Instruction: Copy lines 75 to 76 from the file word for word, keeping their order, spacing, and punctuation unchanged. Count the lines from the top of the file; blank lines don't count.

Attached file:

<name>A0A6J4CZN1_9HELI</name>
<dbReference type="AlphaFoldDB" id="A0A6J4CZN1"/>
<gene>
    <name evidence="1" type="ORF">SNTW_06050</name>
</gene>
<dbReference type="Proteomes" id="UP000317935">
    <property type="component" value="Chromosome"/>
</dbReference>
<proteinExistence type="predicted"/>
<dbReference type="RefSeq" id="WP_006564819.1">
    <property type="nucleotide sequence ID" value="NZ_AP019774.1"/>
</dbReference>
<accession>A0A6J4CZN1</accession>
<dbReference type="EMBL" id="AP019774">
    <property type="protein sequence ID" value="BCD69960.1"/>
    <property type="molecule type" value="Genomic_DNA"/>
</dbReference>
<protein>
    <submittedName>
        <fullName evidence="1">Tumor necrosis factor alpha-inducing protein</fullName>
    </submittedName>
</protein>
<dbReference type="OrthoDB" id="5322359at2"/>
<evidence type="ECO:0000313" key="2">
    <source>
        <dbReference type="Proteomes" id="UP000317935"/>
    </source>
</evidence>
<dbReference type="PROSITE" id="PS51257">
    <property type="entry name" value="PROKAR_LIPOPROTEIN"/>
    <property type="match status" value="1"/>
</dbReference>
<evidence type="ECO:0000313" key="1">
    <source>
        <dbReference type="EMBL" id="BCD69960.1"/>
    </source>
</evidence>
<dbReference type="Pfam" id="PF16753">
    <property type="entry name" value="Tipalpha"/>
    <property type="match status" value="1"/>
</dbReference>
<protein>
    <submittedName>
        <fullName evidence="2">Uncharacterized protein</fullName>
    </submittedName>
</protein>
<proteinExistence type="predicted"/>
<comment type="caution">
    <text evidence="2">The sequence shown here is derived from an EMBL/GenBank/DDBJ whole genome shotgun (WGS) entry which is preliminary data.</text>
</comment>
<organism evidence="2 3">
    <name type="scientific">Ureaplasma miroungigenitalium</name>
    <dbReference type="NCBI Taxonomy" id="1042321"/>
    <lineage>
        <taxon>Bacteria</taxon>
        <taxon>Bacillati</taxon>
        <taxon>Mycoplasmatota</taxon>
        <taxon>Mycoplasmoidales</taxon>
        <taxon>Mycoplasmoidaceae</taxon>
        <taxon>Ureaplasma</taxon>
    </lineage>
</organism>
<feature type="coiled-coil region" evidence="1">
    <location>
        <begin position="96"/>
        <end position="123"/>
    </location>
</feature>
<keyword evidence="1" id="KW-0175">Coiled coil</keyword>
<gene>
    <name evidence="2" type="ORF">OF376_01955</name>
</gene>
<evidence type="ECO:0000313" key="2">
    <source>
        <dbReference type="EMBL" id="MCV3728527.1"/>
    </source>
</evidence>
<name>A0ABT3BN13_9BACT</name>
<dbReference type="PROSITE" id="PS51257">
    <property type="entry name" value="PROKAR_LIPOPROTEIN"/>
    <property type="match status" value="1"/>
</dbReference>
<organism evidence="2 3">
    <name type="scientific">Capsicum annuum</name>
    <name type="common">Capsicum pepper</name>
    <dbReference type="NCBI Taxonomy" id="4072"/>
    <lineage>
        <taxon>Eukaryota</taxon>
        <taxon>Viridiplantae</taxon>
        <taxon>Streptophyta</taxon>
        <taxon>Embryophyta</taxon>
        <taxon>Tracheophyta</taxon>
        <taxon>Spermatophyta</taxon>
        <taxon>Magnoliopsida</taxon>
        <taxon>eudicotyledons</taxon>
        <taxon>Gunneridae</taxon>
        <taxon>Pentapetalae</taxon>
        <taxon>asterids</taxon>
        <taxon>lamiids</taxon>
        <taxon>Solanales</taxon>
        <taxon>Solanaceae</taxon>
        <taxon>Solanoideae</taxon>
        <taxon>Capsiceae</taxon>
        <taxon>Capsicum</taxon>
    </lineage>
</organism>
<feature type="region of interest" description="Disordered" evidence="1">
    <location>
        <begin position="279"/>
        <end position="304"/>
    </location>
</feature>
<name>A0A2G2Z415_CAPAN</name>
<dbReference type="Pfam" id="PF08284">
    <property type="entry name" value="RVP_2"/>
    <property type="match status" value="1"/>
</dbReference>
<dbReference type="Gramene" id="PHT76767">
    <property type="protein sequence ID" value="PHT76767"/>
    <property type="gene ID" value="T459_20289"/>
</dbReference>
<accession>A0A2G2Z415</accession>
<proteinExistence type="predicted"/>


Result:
        <dbReference type="EMBL" id="MCV3728527.1"/>
    </source>